Big Tech Stealing Your Humor for AI Jokes

AI, AI jokes, humor, Big Tech, AI Humor

Big Tech could be collecting our humor for AI joke training, making you less likely to lash out when the tech eventually misfires.

  • Laughter has always been some kind of balm for the soul and a soothing occurrence for the body.
  • Tech companies realize that as long as their products, including AI joke generators, are funny, we may still adopt them.

Part of the data that Big Tech collects for its AI are jokes and whatever else makes laugh, so it can replicate it with the same degree of success.

Have you seen Disney’s Monsters Inc.? If not, the movie takes place in a world where children’s screams power the city in which monsters live. The scarers travel through closet doors to the children’s rooms, scare them, and collect them. These days, it feels like Big Tech is Monsters Inc., and we’re the children whose data is getting repurposed. There’s also a premium on laughter.

Life Is Easier when Laughing

We’ve all had that one friend who laughs or jokes at inappropriate times because it diffuses the situation. Were you ever arguing with someone, and in the heat of the moment, you say something completely ridiculous that both of you start laughing hysterically? After the fit of laughter is over, sitting down and having a mature conversation feels easier. The situation, as a whole, stops feeling like a time bomb. Just don’t go laughing at funerals if you can help it though; people look at you funny. Can you imagine asking Alexa to call 9-1-1 and she answers with AI-generated jokes before dialing?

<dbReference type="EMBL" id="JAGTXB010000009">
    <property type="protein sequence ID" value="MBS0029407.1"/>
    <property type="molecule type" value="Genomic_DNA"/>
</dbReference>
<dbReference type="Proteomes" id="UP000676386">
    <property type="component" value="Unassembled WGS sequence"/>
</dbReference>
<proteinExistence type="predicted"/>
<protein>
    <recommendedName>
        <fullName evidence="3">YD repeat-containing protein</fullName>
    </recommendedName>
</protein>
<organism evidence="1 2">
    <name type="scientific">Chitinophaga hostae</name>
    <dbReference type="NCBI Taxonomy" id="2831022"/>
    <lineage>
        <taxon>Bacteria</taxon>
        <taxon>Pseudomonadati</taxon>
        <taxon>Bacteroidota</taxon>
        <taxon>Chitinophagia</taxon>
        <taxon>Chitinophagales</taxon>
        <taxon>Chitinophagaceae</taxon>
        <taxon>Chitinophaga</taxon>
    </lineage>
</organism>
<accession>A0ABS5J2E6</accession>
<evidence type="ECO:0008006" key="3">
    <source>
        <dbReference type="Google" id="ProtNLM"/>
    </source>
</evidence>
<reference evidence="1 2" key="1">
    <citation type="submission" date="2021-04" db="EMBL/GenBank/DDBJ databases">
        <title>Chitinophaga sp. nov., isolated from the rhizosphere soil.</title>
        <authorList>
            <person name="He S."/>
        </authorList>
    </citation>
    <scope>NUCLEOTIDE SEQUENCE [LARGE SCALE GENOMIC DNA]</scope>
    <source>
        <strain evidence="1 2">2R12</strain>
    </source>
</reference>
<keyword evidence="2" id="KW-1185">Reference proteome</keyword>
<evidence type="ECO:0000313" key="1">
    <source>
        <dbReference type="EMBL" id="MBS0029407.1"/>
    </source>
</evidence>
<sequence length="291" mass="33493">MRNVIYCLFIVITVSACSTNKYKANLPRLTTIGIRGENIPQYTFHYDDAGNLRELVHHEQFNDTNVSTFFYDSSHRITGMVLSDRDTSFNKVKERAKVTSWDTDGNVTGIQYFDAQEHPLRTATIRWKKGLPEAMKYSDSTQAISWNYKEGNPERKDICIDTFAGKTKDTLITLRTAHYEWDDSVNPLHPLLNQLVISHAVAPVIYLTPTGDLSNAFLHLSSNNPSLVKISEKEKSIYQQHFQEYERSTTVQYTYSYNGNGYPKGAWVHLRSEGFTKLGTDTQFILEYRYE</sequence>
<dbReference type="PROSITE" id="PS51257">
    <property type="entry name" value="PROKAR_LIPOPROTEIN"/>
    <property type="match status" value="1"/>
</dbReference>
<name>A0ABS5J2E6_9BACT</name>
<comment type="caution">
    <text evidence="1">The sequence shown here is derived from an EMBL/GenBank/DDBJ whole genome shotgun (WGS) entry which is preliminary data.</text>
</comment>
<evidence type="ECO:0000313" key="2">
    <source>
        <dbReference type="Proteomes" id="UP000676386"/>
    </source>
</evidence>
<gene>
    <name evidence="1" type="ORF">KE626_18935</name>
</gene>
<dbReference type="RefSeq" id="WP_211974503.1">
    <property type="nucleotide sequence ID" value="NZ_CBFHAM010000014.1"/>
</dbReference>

Beyond diffusing situations like an expert bomb technician, laughing is an excellent stress manager. According to the Mayo Clinic, laughter has a host of benefits, both short-term and long-term, including activating and relieving your stress response and improving your immune system. Also, often, a good laugh opens the gate for a good cry, relieving you of the pent-up emotions.


From there, it isn’t a giant leap to realize that the desired reaction that tech companies want from the users when the products fail them is laughter, or at the very least amusement. No Anger. No chucking your device out the window. No buying the competitor’s product. That’s probably why, when Chrome can’t connect to the Internet, we get to take a pixelated dinosaur on an adventure rather than stare at an error message in frustration. They distract us like the humanoid cats some of us are.

They also understand that your stay on their various apps is dependent on how entertaining they are, mostly how funny. That’s how they keep you going down the rabbit holes. You’d be scrolling for 10 minutes, but suddenly, it’s midnight, and you’ve just spent your whole day bent at an awkward angle on your bed, LOL-ing.

So, some of the data that they collect about us shows what we find funny. It doesn’t have to be indicated with a laughing emoji; your passive behavior—how long is the video on a loop, how quickly we move on to the next one, etc.—is telling enough. They then analyze it and train their algorithms to replicate it. And AI has jokes. Not good ones, but jokes nonetheless.

So, they are killing our attention span, giving us unrealistic expectations of what life is, spreading misinformation, and now they are stealing our, often messed-up, humor. If they’re going to steal it, at least make the AI jokes funny. Here’s a joke courtesy of Gemini, “I tried to quit Twitter, but I just couldn’t tweet myself to do it.”

We already have an AI robot giving its version of a commencement speech. Are we going to hear of AI standup comedy generators with jokes as broken as Google’s AI Overviews?

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